Residents complain about flooding, poor phone reception in new North Hill halls

By Sarah Ng & Wong Jing Hui

The new North Hill residential halls were completed last September and can house over 1,850 residents. PHOTO: ZHENG JUNCEN

The new North Hill residential halls were completed last September and can house over 1,850 residents. PHOTO: ASYRAF KAMIL


THE new North Hill residential halls may be only five months old, but residents have already complained of flooding problems and poor telecommunication signals since moving into their rooms.

During a prolonged heavy downpour two weeks ago, students living in Tanjong, Binjai, and Banyan halls found the corridors along their rooms flooded with water.

Flooding problems

Tanjong Hall resident Asyraf Kamil, 24, was greeted by the unpleasant sight of his floor’s pantry and corridor submerged in muddy water when he left his room.

“It was pretty shocking because it was the first time I have seen an enclosed area in hall flooded,” said the final-year student at the Wee Kim Wee School of Communications and Information, adding that the area had flooded at least three times since he moved into the hall last October.

Kamil also expressed concern that the wet floors could be a safety hazard for residents. “If someone is running, he or she may slip and fall,” he said.

The recent spate of wet weather has not favored residents at Binjai and Banyan Hall, who have also been plagued with soaked corridors on a regular basis.

Fourth-year School of Computer Science and Engineering student Zhang Jie, who lives at Banyan Hall, said the corridor outside his room had flooded thrice in a week because of the heavy rain.

He emailed the hall office to inform them of the issue and was told that they were currently working with contractors to solve the issue. However, improvements have not yet been made, he said.

Heavy rains have caused flooding along the corridors of Tanjong Hall.                                                                    PHOTO: ASYRAF KAMIL

Heavy rains have caused flooding along the corridors of Tanjong Hall. PHOTO: ZHENG JUNCEN

Poor mobile reception

To add on to their woes, residents have also experienced poor mobile reception on their devices.
Banyan Hall resident Sheilla Yendri, 18, said she was completely unable to receive service on her mobile phone in her room, while the corridors also suffered from poor reception.

“There is only one bar displayed for mobile signal on my phone along the corridor, and I have to go out of the hall building whenever I need to take or make a call,” said the first-year School of Material Sciences and Engineering (MSE) student.

Over at Tanjong Hall, the situation was similar. While resident Lee Rong Jie Leslie, 21, is able to receive calls, he stated that the signal on his phone gets occasionally cut off when he dials out.

But the first-year student from the Nanyang Business School considers himself one of the luckier ones. He said his neighbours, in comparison, are unable to receive signals on their phones at all, and often have to move to an open area or the ground floor to use their mobile phones.

In response to queries from the Nanyang Chronicle, Chief Officer of Housing and Auxiliary Services Jimmy Lee said they are aware of the issues and are taking active measures such as alerting the mobile service providers about the poor mobile reception.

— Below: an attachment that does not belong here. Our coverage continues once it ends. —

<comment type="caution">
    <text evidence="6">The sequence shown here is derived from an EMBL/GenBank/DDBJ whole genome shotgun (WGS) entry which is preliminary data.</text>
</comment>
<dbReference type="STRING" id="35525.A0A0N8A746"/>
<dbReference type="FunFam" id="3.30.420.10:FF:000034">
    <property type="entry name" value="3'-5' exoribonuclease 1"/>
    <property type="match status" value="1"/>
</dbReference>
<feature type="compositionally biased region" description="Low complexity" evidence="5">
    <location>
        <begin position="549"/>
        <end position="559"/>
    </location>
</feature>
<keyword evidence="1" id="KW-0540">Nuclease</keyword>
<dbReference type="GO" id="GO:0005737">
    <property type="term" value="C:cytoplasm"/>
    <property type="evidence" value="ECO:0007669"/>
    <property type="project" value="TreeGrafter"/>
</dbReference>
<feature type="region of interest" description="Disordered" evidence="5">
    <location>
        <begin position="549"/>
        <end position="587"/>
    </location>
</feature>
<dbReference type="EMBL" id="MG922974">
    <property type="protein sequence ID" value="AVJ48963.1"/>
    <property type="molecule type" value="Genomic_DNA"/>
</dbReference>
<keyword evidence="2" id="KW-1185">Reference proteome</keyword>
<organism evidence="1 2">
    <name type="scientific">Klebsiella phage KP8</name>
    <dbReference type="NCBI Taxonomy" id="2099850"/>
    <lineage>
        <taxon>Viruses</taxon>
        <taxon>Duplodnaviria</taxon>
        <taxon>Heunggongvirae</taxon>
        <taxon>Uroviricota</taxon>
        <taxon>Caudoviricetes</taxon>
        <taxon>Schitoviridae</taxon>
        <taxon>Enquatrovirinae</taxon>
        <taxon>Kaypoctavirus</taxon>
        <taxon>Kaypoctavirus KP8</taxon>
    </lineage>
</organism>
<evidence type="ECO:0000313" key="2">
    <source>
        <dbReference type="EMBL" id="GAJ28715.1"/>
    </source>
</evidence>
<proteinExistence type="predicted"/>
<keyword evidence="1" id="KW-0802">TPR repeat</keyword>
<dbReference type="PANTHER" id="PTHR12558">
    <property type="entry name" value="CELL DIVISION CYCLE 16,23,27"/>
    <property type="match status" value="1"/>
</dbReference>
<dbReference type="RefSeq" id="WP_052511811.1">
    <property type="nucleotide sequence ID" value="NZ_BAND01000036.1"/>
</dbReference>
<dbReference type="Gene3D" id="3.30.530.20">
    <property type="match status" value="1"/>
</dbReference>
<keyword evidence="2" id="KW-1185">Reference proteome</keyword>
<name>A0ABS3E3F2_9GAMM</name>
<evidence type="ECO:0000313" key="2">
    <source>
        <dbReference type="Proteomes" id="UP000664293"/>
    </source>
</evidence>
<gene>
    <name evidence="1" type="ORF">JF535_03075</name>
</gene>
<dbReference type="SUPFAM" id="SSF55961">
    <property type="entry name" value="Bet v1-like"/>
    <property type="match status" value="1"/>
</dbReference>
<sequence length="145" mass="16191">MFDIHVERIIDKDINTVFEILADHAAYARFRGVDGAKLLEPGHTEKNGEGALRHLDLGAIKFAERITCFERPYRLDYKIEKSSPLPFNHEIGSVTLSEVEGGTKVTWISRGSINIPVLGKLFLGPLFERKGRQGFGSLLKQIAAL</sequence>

He added that the office has also mobilised more cleaners to keep the corridors dry in the event of another flooding.

Content with any room

But some residents interviewed said the teething troubles were a small price to pay for their rooms, especially for those who were previously unable to secure on-campus accommodation.

Completed in September last year, the North Hill halls consist of a total of six 13-storey blocks. The three halls can house over 1,850 residents and currently have an above 75 per cent occupancy rate.

In addition to common facilities such as study areas and air-conditioned lounges, the North Hill halls boast the university’s largest gym, which is located at Binjai Hall.

Ngo Shian Haw, 26, a fourth-year student from the School of Humanities and Social Sciences, was previously placed on the hostel waitlist and had to live off-campus for the last two years.

This semester, he managed to secure a room in Tanjong Hall.

Less competition

Though wireless Internet connection in his room is unreliable, he said: “I think that building these new halls is good because it helps to reduce competition for hall rooms, which can be quite a stressful process.”

Despite the flooding problems, Quan Zee, a fourth-year School of Electrical and Electronic Engineering student, is content with his new single room at Binjai Hall.

“The price is slightly more expensive, and some students might not afford it. But I find my rental fee moderately affordable and the privacy I have is good,” he said.

More expensive

The monthly rental fee of a non-air-conditioned single room in each of the three North Hill halls is $390, the same cost as those from Pioneer and Crescent Halls.

Fees of the rooms at the older halls are lower, ranging from $245 to $395.

Banyan Hall resident Eddy Lim, 22, said: “For such an ambitious project, there should not be such small problems that impact residents in such a negative way.”

However, the fourth-year School of Computer Science and Engineering student remains optimistic about his stay.

He said: “The problems faced are an inconvenience, but they are not so extreme to the extent that I feel disappointed about living in Banyan Hall.”